"You can always add, but you cannot take away."

- El_Duende666

"I find people's problems usually are they're too scared to add rather than they add too much."

- FreeReflection25

"I see you also grew up white in the mid-west."

- Snatch_Pastry

Safety first!

"Not really a cooking tip, but a law of the kitchen: A falling knife has no handle."

- wooddog

"I'm always so proud of my reflexes for not kicking in when I fumble a knife."

"If I drop anything else, my stupid hands are all over themselves trying to catch it (and often failing). But with a knife the hardwired automatic reaction is jump back immediately. Fingers out of the way, feet out of the way, everything out of the way. Good lookin out, cerebellum!"

- sonyka

"Speaking of KICKING in. On first full time cooking job I had a knife spin and fall off the counter. My (stupid) reflex was to put my foot under it like a damn hacky sack to keep it from hitting the ground. Went through the shoe, somehow between my toes, into the sole somehow without cutting me. Lessons learned: (1) let it fall; (2) never set a knife down close to the edge or with the handle sticking out; (3) hacky sack is not nearly as cool as it could be."

- AdjNounNumbers

"Similarly, NEVER put out a grease or oil fire with water. Smother with a lid or dump baking soda in there (do not use flour, as it can combust in the air making things worse)."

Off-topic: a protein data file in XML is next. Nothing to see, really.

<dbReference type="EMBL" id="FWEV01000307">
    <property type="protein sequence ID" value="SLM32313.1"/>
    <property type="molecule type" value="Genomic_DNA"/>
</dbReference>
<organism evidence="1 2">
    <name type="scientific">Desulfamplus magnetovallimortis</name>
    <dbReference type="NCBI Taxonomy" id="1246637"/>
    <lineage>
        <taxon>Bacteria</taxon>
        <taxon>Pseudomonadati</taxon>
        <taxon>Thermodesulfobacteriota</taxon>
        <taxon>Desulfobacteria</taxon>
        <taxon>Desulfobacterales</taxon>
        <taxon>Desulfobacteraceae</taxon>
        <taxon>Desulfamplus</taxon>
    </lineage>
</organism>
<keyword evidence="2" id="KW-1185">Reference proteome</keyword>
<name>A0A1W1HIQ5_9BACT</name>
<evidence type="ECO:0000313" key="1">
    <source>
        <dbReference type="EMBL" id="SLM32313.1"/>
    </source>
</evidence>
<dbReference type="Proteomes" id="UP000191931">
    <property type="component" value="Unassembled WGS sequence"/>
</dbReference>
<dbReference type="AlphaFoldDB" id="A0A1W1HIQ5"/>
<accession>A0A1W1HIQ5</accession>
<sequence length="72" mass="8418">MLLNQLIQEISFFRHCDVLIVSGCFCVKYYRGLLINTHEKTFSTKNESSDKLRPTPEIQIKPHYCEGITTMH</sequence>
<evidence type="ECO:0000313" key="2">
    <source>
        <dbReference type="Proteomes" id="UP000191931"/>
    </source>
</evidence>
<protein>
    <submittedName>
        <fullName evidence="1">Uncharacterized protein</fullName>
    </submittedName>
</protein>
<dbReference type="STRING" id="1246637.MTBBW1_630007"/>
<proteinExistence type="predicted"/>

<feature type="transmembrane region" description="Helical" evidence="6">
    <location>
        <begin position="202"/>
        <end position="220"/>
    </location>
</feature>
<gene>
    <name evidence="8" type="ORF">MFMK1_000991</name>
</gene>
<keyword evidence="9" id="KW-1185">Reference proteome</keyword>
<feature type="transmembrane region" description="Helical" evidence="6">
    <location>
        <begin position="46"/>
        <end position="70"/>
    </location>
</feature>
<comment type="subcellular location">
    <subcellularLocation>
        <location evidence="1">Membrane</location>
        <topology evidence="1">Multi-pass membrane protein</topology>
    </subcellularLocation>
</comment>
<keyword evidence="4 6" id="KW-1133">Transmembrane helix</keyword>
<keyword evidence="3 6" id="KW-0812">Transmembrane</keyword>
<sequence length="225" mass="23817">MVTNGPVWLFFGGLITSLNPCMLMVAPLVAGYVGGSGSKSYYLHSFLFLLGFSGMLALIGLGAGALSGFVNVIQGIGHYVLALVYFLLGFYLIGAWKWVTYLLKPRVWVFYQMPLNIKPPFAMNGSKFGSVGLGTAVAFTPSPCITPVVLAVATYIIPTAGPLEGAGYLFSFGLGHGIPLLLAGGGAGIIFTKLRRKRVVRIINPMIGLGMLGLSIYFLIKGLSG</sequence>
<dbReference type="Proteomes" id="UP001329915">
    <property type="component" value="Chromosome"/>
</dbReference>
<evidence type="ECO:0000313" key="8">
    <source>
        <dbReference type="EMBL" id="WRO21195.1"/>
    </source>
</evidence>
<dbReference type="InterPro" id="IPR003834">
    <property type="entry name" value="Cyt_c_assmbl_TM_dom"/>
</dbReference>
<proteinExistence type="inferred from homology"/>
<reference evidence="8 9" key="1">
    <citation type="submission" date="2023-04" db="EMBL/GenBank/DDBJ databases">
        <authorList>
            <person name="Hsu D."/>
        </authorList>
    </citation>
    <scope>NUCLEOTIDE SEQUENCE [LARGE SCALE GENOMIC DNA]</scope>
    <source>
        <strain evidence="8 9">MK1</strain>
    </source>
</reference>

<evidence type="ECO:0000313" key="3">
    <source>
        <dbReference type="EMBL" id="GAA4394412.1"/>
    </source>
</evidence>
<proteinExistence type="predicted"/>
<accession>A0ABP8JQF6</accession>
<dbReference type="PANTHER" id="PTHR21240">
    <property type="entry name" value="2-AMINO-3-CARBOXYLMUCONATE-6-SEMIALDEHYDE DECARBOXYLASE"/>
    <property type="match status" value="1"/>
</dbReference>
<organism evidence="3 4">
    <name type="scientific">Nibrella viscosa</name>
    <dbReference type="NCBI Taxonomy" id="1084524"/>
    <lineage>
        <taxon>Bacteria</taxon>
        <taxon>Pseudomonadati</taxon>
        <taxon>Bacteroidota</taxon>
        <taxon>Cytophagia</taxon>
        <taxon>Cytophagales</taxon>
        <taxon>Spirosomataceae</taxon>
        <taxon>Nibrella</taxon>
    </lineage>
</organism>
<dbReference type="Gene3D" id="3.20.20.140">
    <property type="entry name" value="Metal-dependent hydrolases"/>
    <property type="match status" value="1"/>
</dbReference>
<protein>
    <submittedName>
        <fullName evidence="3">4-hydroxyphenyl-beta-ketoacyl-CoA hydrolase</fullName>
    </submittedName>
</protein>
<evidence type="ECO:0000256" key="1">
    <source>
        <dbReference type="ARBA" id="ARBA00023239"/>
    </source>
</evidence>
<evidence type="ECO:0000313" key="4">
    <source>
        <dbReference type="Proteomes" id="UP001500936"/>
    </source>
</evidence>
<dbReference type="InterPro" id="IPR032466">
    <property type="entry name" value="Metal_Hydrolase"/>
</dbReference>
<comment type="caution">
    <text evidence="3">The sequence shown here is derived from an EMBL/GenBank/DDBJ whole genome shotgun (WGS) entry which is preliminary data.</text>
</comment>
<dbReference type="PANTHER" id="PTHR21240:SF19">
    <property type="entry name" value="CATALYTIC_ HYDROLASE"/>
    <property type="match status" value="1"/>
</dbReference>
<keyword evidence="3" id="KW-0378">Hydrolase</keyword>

- Metallic_Substance

How else will you know it tastes good?

"Taste the food."


"Also don't be afraid to poke and prod at it. I feel like people think the process is sacred and you can't shape/flip/feel/touch things while you cook them. The more you are hands on, the more control you have."

"No, this does not include situations where you are trying to sear something. Ever try flipping a chicken thigh early? That's how you rip a chunk out of it and leave it glued to the pan until it's burnt."

- Kryzm

Here's one just for laughs.

"When you grab a pair of tongs, click them a few times to make sure they are tongs."

- Kolshdaddy

"People really overlook this one. You've gotta tong the tongs a minimum of 3 times to make sure they tong, or else it can ruin the whole dish."

- BigTimeBobbyB

If you're looking to get into cooking or to improve you technique, pay attention to these few tips.

Salt generously, add an acid to brighten things up, and don't forget to taste your food!

If all else fails, you can always order take out.

Want to "know" more? Never miss another big, odd, funny, or heartbreaking moment again. Sign up for the Knowable newsletter here.


As part of the learning process, children often do embarrassing things before they learn a little more about the world and all the different implications therein. While the inappropriate moment is usually minor and ends in laugher some instances are truly mortifying.

One such instance involved a little sister who was around 6 at the time. It was the 90s and at the height of the youth-focused PSAs (think the frying egg representing your brain). One type was a safety PSA about stranger danger. The speaker would remind the children that if a stranger tried to take you anywhere to yell “Stop, you're not my mommy/daddy" to raise the alarm.